Why Is Giving Yourself Grace So Hard?

I came into this self-isolation phase with some high expectations. 

After I figured out how to keep myself focused while working my job remotely, I thought I would basically be unstoppable. Not having to commute to the office every day allowed me to have more time. 

I had every intention to spend my time productively as possible. I’d write every morning before work, and every evening after work. I would work out twice a day, I would attend ‘virtual networking’ events, I would post several new stories and blog entries every single week. 

These goals obviously did not last. My expectations were incredibly unrealistic, not just because of the emotional/mental toll of the pandemic, but because I was also planning a wedding amongst the chaos. 

What Was Going On?

Truthfully, I had plenty of things to keep me busy already. Back in March I got engaged to my now husband, Shaquan. We knew we wanted the wedding soon, so wedding planning pretty much started immediately after the proposal. Along with this, I was fortunate enough to still be making an income through both my job and my business. The only real thing that changed was that I no longer had to commute to work, but I was also dealing with a sporadic work load.

I should also note that Shaquan and I were still in a long-distance relationship, and we would be up until July (the month of the wedding). But that’s another story for another day. That in itself came with its own set of stress and worries.

On top of work, wedding planning, and the pandemic, the nation has been experiencing high levels of civil unrest. The death of three names in particular–George Floyd, Breonna Taylor, and Ellijah Mclain–have sparked nation-wide outrage and have re-awakened the Black Lives Matter movement. We’re experiencing an unrest unlike anything I’ve seen in my lifetime. Oh yeah, and it’s also election year.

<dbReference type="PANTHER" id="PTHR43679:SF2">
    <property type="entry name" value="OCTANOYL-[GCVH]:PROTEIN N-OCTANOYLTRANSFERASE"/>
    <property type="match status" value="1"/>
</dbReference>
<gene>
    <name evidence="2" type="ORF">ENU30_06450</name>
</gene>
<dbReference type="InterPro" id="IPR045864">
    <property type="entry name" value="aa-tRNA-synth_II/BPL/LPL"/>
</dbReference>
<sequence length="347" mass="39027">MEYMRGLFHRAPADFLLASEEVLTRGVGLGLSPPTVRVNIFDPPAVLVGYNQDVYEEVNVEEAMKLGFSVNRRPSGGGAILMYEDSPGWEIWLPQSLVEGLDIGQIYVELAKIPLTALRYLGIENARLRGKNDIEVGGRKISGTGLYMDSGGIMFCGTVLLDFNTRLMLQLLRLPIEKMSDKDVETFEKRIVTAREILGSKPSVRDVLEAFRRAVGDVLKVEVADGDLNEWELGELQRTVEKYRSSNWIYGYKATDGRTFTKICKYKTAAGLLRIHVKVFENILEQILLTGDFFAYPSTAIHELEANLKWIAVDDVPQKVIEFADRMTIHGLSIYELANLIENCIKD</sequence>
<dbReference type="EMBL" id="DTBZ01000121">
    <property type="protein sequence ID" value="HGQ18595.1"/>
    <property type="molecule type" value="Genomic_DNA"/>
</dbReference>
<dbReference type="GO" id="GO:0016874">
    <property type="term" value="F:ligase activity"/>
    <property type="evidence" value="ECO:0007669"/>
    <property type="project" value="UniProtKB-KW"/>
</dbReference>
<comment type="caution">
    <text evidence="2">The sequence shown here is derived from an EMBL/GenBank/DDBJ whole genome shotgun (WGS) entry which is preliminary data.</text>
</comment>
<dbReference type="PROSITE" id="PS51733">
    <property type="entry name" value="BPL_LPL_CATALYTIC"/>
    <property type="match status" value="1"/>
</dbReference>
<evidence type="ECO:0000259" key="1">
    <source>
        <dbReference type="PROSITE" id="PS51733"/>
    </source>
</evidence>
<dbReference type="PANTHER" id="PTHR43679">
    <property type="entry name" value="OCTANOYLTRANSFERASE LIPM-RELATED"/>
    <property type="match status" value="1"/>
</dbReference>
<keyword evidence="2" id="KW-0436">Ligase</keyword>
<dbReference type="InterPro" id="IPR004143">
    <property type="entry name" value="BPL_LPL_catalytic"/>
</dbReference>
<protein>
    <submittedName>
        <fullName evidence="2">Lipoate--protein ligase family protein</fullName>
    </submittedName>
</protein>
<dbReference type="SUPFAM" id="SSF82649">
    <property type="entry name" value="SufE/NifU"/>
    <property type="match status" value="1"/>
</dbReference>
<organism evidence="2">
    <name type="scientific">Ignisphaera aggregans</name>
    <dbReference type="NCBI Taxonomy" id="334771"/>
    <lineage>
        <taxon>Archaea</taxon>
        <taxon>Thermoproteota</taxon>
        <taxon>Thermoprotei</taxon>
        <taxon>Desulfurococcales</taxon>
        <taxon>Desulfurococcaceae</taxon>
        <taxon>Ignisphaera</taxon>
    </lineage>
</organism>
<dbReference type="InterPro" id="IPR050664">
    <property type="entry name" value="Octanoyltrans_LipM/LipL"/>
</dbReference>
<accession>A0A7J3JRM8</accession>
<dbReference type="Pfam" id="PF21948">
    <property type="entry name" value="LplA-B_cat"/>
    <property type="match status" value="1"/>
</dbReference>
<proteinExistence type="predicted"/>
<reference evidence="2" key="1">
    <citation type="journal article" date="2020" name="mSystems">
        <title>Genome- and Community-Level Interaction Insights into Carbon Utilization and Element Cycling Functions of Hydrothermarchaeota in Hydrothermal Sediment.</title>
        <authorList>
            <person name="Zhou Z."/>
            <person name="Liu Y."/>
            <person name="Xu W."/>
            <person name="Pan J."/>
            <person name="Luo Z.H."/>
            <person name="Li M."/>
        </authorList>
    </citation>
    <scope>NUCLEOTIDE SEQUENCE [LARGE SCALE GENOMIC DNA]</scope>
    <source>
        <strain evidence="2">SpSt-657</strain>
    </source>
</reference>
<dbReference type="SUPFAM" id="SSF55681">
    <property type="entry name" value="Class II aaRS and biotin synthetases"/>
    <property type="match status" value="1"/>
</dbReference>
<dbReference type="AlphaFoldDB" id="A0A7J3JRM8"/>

A Drop in Confidence

It’s safe to say that over the past few months I’ve had a lot on my mind. Veering away from my writing habits happened a little too naturally and it was probably the one thing that I should have avoided happening. Writing can sometimes be the center of my frustrations, but at the very same time it is also what I love to do. I haven’t been able to find another activity that brings me the same type of joy.

What happens when we abandon things that we are good at or find ourselves engaging in them a lot less, is that we experience a drop in confidence. Even after the wedding in July there have been times where I would come to my computer or my notebooks and just draw a blank. It had been so long since I attempted my hand at writing that I somehow became afraid that whatever I would attempt to put out just wouldn’t be good enough.

Another way I had been ruining my confidence was by comparing myself to everyone around me, or at least the perception I had access to. Something in me felt so inferior, realizing that people were not only surviving during this time but absolutely thriving. Honing their crafts, running their businesses, becoming plant moms, achieving goals, staying sane during these crazy times, etc.

Don’t get me wrong, I’m glad to see my friend and peers winning in life, but I can’t deny how bad it feels when I’m not doing the same. I wanted to push myself to be better and more productive. What I didn’t understand is that I already was being productive. The time outside of my work hours I was also trying to get a wedding together, work my business, make sure I could still fit in the wedding dress by the time my wedding took place, etc. With what I had going on, it did make sense that some of my writing projects would be on the back burner for a little while.

But at the time I didn’t see it that way. I saw myself being ’emotionally unstable’ because it felt like everybody was handling themselves a lot better than I was when it came to the societal unrest that we were (and still are) experiencing. Meanwhile, I found myself emotionally drained and downtrodden a lot of the time.

Giving Yourself Grace is Tough

Being able to cut myself some slack has never been my strong suit. And I’m not entirely sure where that hesitance comes from. I find it more common with people who are very ambitious and have plenty of lofty goals. I never wanted to come off as wishy washy, and I never wanted to seem like I was just making excuses. After all, people like that are supposed to be “excuse removers”.